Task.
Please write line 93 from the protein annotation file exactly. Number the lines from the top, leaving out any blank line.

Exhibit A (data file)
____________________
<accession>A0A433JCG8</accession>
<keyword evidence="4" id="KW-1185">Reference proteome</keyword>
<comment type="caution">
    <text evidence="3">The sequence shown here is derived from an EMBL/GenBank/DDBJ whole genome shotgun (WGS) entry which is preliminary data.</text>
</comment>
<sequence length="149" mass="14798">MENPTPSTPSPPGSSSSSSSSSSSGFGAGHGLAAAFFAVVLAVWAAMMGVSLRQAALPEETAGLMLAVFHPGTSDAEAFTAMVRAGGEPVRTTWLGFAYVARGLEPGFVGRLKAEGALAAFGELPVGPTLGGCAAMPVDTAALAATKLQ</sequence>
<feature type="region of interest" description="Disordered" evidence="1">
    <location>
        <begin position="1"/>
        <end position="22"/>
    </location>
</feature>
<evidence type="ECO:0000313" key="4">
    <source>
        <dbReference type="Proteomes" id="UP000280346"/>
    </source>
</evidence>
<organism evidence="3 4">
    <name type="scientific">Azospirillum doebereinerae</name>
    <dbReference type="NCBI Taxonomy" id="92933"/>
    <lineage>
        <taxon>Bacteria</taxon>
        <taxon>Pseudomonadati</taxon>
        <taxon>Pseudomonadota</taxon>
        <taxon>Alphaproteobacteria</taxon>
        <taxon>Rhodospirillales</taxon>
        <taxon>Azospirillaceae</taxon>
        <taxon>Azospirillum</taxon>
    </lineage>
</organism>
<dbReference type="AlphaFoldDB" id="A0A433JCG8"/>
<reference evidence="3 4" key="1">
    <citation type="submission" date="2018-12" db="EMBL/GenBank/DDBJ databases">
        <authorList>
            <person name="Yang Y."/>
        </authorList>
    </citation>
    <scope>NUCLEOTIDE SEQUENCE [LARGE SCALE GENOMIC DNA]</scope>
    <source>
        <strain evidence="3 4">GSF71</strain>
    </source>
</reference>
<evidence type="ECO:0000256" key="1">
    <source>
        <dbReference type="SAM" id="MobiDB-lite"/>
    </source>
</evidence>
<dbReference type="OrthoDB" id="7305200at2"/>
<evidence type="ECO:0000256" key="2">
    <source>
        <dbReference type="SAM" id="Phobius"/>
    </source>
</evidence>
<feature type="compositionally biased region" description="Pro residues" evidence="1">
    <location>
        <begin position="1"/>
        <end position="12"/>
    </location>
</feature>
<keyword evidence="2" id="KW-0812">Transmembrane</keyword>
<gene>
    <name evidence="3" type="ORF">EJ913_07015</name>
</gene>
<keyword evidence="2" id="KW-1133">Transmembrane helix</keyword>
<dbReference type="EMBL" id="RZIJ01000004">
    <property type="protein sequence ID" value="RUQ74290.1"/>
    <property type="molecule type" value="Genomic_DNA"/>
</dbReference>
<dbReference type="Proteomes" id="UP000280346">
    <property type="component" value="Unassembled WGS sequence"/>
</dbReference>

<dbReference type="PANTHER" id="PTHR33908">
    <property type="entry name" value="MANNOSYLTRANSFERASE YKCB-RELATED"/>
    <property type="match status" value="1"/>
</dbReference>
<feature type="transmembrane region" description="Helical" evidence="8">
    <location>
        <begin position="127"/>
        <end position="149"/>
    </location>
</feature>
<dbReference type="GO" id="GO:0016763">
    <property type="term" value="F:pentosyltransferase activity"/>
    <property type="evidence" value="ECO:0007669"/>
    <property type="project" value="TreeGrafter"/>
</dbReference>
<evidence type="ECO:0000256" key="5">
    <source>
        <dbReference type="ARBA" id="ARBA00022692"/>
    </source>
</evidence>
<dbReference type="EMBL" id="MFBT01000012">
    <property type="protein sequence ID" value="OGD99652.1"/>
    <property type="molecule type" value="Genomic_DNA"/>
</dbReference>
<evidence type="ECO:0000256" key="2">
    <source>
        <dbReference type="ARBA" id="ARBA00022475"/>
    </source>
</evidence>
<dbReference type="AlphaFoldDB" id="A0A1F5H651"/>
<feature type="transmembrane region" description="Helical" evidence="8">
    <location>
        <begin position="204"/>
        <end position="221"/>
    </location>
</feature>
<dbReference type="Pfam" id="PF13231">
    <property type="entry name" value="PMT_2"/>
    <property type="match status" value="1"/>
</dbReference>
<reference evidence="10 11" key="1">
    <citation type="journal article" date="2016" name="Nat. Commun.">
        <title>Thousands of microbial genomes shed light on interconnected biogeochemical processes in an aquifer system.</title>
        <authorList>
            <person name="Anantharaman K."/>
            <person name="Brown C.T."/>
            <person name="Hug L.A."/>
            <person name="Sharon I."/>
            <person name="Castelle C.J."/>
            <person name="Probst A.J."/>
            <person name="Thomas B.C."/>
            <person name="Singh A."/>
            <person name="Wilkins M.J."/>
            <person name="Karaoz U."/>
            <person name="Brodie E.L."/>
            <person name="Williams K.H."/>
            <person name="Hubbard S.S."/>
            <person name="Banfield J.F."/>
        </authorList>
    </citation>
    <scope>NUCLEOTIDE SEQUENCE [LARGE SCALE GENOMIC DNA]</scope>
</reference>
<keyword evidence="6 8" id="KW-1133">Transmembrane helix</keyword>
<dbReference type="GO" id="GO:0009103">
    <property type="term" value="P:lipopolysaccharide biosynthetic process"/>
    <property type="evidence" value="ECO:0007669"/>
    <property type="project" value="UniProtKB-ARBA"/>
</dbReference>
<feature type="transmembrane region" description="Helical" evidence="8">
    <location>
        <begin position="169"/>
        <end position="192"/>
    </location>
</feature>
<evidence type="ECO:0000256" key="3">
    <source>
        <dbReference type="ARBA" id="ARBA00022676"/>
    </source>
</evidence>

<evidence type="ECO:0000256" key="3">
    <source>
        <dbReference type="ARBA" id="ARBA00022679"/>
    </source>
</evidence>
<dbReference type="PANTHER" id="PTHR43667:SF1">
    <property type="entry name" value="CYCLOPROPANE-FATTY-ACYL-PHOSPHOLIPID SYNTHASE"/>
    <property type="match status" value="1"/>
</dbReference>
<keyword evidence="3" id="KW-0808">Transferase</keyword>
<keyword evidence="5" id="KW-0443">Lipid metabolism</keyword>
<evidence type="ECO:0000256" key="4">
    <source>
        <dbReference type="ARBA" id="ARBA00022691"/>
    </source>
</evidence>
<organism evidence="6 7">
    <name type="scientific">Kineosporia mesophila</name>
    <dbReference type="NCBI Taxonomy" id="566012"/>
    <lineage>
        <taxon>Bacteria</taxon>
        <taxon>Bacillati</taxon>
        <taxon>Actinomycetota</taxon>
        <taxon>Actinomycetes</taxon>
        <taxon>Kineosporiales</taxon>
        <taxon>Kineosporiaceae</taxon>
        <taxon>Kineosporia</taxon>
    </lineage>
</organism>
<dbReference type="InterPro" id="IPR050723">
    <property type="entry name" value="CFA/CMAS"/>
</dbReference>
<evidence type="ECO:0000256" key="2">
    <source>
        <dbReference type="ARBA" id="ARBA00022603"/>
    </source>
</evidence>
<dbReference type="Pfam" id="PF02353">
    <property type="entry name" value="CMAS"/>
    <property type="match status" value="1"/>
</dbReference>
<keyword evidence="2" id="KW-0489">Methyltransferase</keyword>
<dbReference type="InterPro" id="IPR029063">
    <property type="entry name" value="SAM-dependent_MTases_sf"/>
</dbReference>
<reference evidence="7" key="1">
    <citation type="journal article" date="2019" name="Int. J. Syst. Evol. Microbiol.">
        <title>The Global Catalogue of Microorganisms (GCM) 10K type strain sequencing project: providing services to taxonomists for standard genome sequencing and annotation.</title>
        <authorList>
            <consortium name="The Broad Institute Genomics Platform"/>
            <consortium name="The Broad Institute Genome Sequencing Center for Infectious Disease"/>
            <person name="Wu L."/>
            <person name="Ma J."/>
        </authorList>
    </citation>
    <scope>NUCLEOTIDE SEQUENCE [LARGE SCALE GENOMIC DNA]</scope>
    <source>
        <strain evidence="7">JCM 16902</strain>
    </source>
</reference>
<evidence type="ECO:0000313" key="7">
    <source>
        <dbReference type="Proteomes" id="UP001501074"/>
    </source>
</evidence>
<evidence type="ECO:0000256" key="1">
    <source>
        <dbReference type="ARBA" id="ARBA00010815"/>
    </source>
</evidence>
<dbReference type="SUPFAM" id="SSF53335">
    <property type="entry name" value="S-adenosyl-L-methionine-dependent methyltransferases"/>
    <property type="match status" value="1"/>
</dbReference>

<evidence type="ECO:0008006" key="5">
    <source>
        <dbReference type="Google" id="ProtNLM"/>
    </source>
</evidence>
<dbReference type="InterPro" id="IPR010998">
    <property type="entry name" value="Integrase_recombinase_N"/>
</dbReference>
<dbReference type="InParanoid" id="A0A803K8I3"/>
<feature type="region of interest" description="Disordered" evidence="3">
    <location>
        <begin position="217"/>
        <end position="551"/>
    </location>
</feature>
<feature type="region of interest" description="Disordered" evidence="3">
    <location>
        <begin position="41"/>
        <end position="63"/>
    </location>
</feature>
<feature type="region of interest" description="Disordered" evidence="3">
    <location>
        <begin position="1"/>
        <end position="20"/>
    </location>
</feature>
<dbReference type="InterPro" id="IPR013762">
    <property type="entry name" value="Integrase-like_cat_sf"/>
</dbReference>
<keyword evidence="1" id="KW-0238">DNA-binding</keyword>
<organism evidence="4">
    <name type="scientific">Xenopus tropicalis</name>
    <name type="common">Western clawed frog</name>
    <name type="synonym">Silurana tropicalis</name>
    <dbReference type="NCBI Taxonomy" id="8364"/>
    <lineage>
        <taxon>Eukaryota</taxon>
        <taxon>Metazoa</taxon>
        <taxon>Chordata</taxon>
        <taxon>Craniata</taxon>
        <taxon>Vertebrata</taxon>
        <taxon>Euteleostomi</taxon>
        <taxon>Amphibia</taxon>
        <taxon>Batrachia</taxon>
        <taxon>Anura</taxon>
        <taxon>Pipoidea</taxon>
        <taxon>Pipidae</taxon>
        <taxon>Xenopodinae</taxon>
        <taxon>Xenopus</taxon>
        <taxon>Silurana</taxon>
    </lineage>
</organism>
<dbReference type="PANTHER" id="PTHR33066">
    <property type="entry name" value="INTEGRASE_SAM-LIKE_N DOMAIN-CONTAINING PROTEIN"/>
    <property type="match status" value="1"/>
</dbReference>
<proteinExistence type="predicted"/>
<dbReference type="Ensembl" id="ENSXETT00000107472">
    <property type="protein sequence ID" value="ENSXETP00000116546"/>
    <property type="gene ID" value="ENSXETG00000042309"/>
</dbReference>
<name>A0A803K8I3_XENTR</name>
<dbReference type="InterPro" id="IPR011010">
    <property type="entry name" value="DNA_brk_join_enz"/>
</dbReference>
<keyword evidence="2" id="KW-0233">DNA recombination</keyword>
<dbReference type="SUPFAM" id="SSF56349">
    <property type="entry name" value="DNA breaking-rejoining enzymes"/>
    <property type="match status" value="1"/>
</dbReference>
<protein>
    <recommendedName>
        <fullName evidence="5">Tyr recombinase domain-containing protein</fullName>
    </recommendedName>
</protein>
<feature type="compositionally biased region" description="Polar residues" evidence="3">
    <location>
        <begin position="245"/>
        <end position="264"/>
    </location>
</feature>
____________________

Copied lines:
    <property type="protein sequence ID" value="OGD99652.1"/>